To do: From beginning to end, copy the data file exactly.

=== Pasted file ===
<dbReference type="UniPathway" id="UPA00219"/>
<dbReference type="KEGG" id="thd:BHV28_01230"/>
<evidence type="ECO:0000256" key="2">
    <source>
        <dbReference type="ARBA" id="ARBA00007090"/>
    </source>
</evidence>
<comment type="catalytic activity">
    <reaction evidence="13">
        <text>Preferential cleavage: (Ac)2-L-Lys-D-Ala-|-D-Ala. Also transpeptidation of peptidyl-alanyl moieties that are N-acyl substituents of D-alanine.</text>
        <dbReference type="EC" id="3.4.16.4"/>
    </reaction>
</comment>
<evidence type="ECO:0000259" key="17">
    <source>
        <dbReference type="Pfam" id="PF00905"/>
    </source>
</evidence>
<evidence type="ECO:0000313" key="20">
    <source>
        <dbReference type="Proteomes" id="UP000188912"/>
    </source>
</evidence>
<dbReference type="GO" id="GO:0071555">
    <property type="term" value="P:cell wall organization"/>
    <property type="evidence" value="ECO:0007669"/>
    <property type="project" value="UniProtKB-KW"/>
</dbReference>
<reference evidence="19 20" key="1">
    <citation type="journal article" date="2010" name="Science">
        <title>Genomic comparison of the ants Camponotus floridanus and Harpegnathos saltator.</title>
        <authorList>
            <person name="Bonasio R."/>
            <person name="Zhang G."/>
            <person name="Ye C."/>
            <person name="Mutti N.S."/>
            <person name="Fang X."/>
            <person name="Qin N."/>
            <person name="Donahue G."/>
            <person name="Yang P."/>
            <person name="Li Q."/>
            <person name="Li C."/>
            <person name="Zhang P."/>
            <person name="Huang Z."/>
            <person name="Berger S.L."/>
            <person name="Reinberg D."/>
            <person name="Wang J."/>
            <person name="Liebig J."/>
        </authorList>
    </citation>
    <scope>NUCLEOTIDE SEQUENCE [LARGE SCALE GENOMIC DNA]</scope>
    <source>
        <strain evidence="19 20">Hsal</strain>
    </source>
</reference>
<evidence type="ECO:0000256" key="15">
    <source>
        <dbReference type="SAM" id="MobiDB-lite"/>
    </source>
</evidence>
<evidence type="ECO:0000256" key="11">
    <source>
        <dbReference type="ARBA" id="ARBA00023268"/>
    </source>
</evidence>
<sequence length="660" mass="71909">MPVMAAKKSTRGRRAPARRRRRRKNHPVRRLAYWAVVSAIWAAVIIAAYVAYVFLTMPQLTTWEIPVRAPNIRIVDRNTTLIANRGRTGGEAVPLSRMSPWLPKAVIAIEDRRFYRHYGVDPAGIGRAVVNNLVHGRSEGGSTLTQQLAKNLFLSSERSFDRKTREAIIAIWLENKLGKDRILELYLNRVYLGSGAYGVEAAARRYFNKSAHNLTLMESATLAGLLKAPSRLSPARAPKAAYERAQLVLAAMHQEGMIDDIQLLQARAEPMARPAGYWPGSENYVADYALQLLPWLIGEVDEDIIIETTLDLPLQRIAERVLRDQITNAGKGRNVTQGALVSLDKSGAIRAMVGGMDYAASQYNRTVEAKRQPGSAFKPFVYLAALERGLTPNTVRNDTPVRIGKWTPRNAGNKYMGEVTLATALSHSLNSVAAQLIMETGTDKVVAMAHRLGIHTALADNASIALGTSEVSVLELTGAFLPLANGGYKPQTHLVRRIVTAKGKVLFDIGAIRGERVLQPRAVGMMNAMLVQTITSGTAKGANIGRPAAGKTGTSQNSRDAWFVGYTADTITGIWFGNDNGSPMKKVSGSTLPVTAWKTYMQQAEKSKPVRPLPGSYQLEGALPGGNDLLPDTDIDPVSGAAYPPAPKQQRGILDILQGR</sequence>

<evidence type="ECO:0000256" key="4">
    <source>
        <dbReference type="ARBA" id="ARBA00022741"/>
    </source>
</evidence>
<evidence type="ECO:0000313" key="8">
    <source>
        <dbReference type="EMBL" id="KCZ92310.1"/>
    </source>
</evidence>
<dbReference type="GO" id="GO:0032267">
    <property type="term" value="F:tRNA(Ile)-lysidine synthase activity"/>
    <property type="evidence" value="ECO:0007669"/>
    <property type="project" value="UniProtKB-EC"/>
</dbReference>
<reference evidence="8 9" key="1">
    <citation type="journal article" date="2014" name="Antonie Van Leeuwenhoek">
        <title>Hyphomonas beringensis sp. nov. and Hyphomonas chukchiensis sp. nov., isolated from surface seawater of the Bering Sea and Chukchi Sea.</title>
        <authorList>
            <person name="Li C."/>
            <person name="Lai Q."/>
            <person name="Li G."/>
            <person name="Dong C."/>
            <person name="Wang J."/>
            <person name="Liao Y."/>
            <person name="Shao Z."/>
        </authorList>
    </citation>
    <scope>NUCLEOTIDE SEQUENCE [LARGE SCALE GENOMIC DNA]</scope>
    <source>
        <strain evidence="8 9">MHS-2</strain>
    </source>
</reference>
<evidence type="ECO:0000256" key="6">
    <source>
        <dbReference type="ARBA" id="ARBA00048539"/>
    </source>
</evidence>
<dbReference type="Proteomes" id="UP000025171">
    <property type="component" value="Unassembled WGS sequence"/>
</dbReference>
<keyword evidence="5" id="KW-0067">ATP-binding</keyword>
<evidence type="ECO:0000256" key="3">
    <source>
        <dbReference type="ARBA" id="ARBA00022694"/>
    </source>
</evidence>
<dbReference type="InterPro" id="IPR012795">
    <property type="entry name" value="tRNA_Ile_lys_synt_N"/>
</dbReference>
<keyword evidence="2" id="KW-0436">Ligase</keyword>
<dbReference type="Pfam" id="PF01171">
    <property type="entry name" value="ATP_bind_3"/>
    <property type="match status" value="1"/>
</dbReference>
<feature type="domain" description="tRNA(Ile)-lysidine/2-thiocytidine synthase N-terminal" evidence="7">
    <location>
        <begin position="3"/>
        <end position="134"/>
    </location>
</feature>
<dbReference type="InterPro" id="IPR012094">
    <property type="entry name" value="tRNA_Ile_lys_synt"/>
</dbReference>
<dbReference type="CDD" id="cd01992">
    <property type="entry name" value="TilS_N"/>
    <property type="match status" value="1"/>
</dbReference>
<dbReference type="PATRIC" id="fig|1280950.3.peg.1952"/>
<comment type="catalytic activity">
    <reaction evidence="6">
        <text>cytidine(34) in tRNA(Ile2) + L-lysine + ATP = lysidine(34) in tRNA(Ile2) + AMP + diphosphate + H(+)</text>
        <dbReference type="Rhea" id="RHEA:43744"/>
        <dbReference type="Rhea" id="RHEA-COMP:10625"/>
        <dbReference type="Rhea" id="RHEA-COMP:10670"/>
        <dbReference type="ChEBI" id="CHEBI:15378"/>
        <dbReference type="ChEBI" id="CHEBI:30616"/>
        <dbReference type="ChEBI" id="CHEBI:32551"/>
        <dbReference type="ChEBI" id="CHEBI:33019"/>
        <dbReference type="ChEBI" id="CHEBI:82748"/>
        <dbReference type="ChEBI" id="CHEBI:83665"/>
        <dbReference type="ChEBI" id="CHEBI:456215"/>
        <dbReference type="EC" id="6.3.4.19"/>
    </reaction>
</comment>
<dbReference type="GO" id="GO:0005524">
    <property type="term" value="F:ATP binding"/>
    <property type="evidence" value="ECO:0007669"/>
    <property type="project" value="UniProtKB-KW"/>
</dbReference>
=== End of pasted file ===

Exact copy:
<dbReference type="UniPathway" id="UPA00219"/>
<dbReference type="KEGG" id="thd:BHV28_01230"/>
<evidence type="ECO:0000256" key="2">
    <source>
        <dbReference type="ARBA" id="ARBA00007090"/>
    </source>
</evidence>
<comment type="catalytic activity">
    <reaction evidence="13">
        <text>Preferential cleavage: (Ac)2-L-Lys-D-Ala-|-D-Ala. Also transpeptidation of peptidyl-alanyl moieties that are N-acyl substituents of D-alanine.</text>
        <dbReference type="EC" id="3.4.16.4"/>
    </reaction>
</comment>
<evidence type="ECO:0000259" key="17">
    <source>
        <dbReference type="Pfam" id="PF00905"/>
    </source>
</evidence>
<evidence type="ECO:0000313" key="20">
    <source>
        <dbReference type="Proteomes" id="UP000188912"/>
    </source>
</evidence>
<dbReference type="GO" id="GO:0071555">
    <property type="term" value="P:cell wall organization"/>
    <property type="evidence" value="ECO:0007669"/>
    <property type="project" value="UniProtKB-KW"/>
</dbReference>
<reference evidence="19 20" key="1">
    <citation type="journal article" date="2010" name="Science">
        <title>Genomic comparison of the ants Camponotus floridanus and Harpegnathos saltator.</title>
        <authorList>
            <person name="Bonasio R."/>
            <person name="Zhang G."/>
            <person name="Ye C."/>
            <person name="Mutti N.S."/>
            <person name="Fang X."/>
            <person name="Qin N."/>
            <person name="Donahue G."/>
            <person name="Yang P."/>
            <person name="Li Q."/>
            <person name="Li C."/>
            <person name="Zhang P."/>
            <person name="Huang Z."/>
            <person name="Berger S.L."/>
            <person name="Reinberg D."/>
            <person name="Wang J."/>
            <person name="Liebig J."/>
        </authorList>
    </citation>
    <scope>NUCLEOTIDE SEQUENCE [LARGE SCALE GENOMIC DNA]</scope>
    <source>
        <strain evidence="19 20">Hsal</strain>
    </source>
</reference>
<evidence type="ECO:0000256" key="15">
    <source>
        <dbReference type="SAM" id="MobiDB-lite"/>
    </source>
</evidence>
<evidence type="ECO:0000256" key="11">
    <source>
        <dbReference type="ARBA" id="ARBA00023268"/>
    </source>
</evidence>
<sequence length="660" mass="71909">MPVMAAKKSTRGRRAPARRRRRRKNHPVRRLAYWAVVSAIWAAVIIAAYVAYVFLTMPQLTTWEIPVRAPNIRIVDRNTTLIANRGRTGGEAVPLSRMSPWLPKAVIAIEDRRFYRHYGVDPAGIGRAVVNNLVHGRSEGGSTLTQQLAKNLFLSSERSFDRKTREAIIAIWLENKLGKDRILELYLNRVYLGSGAYGVEAAARRYFNKSAHNLTLMESATLAGLLKAPSRLSPARAPKAAYERAQLVLAAMHQEGMIDDIQLLQARAEPMARPAGYWPGSENYVADYALQLLPWLIGEVDEDIIIETTLDLPLQRIAERVLRDQITNAGKGRNVTQGALVSLDKSGAIRAMVGGMDYAASQYNRTVEAKRQPGSAFKPFVYLAALERGLTPNTVRNDTPVRIGKWTPRNAGNKYMGEVTLATALSHSLNSVAAQLIMETGTDKVVAMAHRLGIHTALADNASIALGTSEVSVLELTGAFLPLANGGYKPQTHLVRRIVTAKGKVLFDIGAIRGERVLQPRAVGMMNAMLVQTITSGTAKGANIGRPAAGKTGTSQNSRDAWFVGYTADTITGIWFGNDNGSPMKKVSGSTLPVTAWKTYMQQAEKSKPVRPLPGSYQLEGALPGGNDLLPDTDIDPVSGAAYPPAPKQQRGILDILQGR</sequence>

<evidence type="ECO:0000256" key="4">
    <source>
        <dbReference type="ARBA" id="ARBA00022741"/>
    </source>
</evidence>
<evidence type="ECO:0000313" key="8">
    <source>
        <dbReference type="EMBL" id="KCZ92310.1"/>
    </source>
</evidence>
<dbReference type="GO" id="GO:0032267">
    <property type="term" value="F:tRNA(Ile)-lysidine synthase activity"/>
    <property type="evidence" value="ECO:0007669"/>
    <property type="project" value="UniProtKB-EC"/>
</dbReference>
<reference evidence="8 9" key="1">
    <citation type="journal article" date="2014" name="Antonie Van Leeuwenhoek">
        <title>Hyphomonas beringensis sp. nov. and Hyphomonas chukchiensis sp. nov., isolated from surface seawater of the Bering Sea and Chukchi Sea.</title>
        <authorList>
            <person name="Li C."/>
            <person name="Lai Q."/>
            <person name="Li G."/>
            <person name="Dong C."/>
            <person name="Wang J."/>
            <person name="Liao Y."/>
            <person name="Shao Z."/>
        </authorList>
    </citation>
    <scope>NUCLEOTIDE SEQUENCE [LARGE SCALE GENOMIC DNA]</scope>
    <source>
        <strain evidence="8 9">MHS-2</strain>
    </source>
</reference>
<evidence type="ECO:0000256" key="6">
    <source>
        <dbReference type="ARBA" id="ARBA00048539"/>
    </source>
</evidence>
<dbReference type="Proteomes" id="UP000025171">
    <property type="component" value="Unassembled WGS sequence"/>
</dbReference>
<keyword evidence="5" id="KW-0067">ATP-binding</keyword>
<evidence type="ECO:0000256" key="3">
    <source>
        <dbReference type="ARBA" id="ARBA00022694"/>
    </source>
</evidence>
<dbReference type="InterPro" id="IPR012795">
    <property type="entry name" value="tRNA_Ile_lys_synt_N"/>
</dbReference>
<keyword evidence="2" id="KW-0436">Ligase</keyword>
<dbReference type="Pfam" id="PF01171">
    <property type="entry name" value="ATP_bind_3"/>
    <property type="match status" value="1"/>
</dbReference>
<feature type="domain" description="tRNA(Ile)-lysidine/2-thiocytidine synthase N-terminal" evidence="7">
    <location>
        <begin position="3"/>
        <end position="134"/>
    </location>
</feature>
<dbReference type="InterPro" id="IPR012094">
    <property type="entry name" value="tRNA_Ile_lys_synt"/>
</dbReference>
<dbReference type="CDD" id="cd01992">
    <property type="entry name" value="TilS_N"/>
    <property type="match status" value="1"/>
</dbReference>
<dbReference type="PATRIC" id="fig|1280950.3.peg.1952"/>
<comment type="catalytic activity">
    <reaction evidence="6">
        <text>cytidine(34) in tRNA(Ile2) + L-lysine + ATP = lysidine(34) in tRNA(Ile2) + AMP + diphosphate + H(+)</text>
        <dbReference type="Rhea" id="RHEA:43744"/>
        <dbReference type="Rhea" id="RHEA-COMP:10625"/>
        <dbReference type="Rhea" id="RHEA-COMP:10670"/>
        <dbReference type="ChEBI" id="CHEBI:15378"/>
        <dbReference type="ChEBI" id="CHEBI:30616"/>
        <dbReference type="ChEBI" id="CHEBI:32551"/>
        <dbReference type="ChEBI" id="CHEBI:33019"/>
        <dbReference type="ChEBI" id="CHEBI:82748"/>
        <dbReference type="ChEBI" id="CHEBI:83665"/>
        <dbReference type="ChEBI" id="CHEBI:456215"/>
        <dbReference type="EC" id="6.3.4.19"/>
    </reaction>
</comment>
<dbReference type="GO" id="GO:0005524">
    <property type="term" value="F:ATP binding"/>
    <property type="evidence" value="ECO:0007669"/>
    <property type="project" value="UniProtKB-KW"/>
</dbReference>